Uncovering Female Shame in Contemporary Women's Writings
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Examines how twentieth-century women writers depict female bodily shame and trauma.
How does physical, emotional, and sexual abuse shape women's perceptions of their bodies and identities? How are women's psyches affected by the sexual, racial, and cultural denigration that occurs when women's bodies are represented as defective, spoiled, damaged, or dirtied? Embodied Shame skillfully explores these questions in the context of recent writings by North American women, contributing to work in shame theory and to feminist analyses of the intersections of theories of the body, affect, emotions, narrative, and trauma. By examining popular contemporary fictional and nonfictional texts, including Alice Munro's Lives of Girls and Women, Dorothy Allison's Bastard Out of Carolina, Toni Morrison's The Bluest Eye, Edwidge Danticat's Breath, Eyes, Memory, and Lucy Grealy's Autobiography of a Face, J. Brooks Bouson illuminates how deeply entrenched bodily shame continues to operate in contemporary culture, even as we celebrate the supposed freeing of the female body from the social and cultural constraints that have long bound it.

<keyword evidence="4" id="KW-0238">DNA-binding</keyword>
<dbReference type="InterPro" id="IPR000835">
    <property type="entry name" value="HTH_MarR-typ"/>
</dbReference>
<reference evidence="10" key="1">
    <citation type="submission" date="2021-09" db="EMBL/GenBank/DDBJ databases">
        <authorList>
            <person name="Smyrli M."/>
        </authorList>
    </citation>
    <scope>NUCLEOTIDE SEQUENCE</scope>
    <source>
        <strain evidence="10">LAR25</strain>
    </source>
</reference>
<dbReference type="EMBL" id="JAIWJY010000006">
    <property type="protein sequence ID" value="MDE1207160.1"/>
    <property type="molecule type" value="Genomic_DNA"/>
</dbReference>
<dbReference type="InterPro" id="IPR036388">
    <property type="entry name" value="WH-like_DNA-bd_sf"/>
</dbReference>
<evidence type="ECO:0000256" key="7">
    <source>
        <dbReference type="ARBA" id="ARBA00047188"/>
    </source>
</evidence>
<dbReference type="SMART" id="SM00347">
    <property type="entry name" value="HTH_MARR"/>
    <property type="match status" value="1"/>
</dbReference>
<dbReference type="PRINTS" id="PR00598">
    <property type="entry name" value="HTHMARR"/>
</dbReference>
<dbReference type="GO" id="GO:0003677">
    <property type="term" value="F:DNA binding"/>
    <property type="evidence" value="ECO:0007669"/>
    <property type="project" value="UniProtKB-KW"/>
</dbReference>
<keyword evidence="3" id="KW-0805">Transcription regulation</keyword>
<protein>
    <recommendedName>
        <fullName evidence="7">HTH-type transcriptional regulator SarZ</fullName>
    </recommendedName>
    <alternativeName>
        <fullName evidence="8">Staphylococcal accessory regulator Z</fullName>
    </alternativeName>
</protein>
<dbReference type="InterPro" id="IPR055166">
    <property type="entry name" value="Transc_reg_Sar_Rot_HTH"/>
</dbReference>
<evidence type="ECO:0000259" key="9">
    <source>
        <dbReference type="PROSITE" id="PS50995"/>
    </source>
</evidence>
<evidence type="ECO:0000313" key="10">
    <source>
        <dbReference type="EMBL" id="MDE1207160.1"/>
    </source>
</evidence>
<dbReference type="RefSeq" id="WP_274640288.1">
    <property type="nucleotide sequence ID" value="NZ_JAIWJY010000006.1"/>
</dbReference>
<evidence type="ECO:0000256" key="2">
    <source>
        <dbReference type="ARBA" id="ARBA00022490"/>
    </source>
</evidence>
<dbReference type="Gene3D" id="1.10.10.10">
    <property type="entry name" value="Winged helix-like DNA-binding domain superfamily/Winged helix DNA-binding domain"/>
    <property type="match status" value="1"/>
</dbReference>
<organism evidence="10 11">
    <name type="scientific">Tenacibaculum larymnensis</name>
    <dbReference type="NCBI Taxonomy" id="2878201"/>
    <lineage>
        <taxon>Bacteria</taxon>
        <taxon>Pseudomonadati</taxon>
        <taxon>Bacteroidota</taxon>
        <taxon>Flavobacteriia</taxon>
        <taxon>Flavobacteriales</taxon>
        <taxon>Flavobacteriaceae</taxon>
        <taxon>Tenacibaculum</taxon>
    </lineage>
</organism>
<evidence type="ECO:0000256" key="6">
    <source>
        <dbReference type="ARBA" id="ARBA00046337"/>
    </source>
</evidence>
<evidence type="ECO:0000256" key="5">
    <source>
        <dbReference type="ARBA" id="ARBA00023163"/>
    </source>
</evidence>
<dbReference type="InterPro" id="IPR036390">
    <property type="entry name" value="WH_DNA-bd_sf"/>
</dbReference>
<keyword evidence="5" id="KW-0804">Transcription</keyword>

J. Brooks Bouson is Professor of English at Loyola University Chicago. She is the author of Jamaica Kincaid: Writing Memory, Writing Back to the Mother and Quiet As It's Kept: Shame, Trauma, and Race in the Novels of Toni Morrison, both also published by SUNY Press.
"Bouson attracts immediate attention with her compelling title. After a tight introduction, the author offers chapters on works worthy of intense critical analysis … Throughout, Bouson provides clear considerations of where and how these works will extend the discourse of shame theory, which is a relatively new area of scholarly work. " — CHOICE